Now, the influence of England in Egypt is threatened from two sides. It is threatened from the north diplomatically. I do not think it is necessary that the powers should have taken up the position they have done, and I believe that with decent steering it might have been avoided; but, unfortunately, we have to face inchoate schemes which will demand the utmost jealousy and vigilance of Parliament. I do not know what arrangement the government has arrived at, but I greatly fear that it may include a multiple control, and to that I believe this country will be persistently and resolutely hostile.
But we have to face a danger of another kind. We have forces of fanatical barbarians let loose upon the south of Egypt, and owing to the blunders that have been committed this danger has reached a terrible height. Unless we intend to give over Egypt to barbarism and anarchy we must contrive to check this inroad of barbarian fanaticism, which is personified in the character and action of the Mahdi. General Gordon never said a truer thing than that you do this by simply drawing a military line. If the insurgent Mohammedans reach the north of Egypt it will not be so much by their military force, as by the moral power of their example. We have therefore to check this advance of the Mahdi's power.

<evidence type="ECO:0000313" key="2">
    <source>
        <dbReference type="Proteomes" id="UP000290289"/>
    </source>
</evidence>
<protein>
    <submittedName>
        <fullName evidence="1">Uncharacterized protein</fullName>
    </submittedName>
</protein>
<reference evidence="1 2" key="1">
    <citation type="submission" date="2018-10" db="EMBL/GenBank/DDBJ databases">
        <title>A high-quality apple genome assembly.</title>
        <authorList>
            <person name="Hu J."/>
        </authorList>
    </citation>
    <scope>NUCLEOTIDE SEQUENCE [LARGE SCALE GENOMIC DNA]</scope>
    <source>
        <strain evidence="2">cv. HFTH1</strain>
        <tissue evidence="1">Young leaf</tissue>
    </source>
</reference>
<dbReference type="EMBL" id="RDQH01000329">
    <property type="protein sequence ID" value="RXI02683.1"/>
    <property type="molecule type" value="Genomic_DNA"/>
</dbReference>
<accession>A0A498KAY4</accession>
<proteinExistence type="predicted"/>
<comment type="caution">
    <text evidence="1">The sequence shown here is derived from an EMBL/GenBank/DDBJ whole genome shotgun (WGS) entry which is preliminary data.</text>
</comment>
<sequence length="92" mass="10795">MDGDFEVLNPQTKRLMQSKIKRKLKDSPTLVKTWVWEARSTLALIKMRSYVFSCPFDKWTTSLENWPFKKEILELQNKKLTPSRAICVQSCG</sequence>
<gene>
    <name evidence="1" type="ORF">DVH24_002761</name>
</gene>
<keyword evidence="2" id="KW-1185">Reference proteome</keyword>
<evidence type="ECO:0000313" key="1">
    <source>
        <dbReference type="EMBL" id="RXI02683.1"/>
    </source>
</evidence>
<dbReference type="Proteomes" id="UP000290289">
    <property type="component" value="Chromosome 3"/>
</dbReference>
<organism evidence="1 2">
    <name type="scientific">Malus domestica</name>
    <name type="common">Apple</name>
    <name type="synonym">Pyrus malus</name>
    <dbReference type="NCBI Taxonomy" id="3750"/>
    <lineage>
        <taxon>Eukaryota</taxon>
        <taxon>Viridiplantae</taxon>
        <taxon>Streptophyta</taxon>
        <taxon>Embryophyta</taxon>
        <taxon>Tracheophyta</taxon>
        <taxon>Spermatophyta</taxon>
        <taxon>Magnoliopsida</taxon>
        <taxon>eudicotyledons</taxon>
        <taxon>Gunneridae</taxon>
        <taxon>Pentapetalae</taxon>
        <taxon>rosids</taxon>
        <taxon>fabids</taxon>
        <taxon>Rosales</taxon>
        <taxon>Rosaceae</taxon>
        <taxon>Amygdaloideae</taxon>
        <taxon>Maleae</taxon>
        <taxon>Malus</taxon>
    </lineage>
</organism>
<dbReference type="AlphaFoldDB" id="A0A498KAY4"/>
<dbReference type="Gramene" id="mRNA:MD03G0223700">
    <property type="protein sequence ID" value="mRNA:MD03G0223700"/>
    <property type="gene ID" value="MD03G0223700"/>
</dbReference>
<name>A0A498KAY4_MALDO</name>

Her majesty's government in the glimpses o£ policy which they occasionally afford us have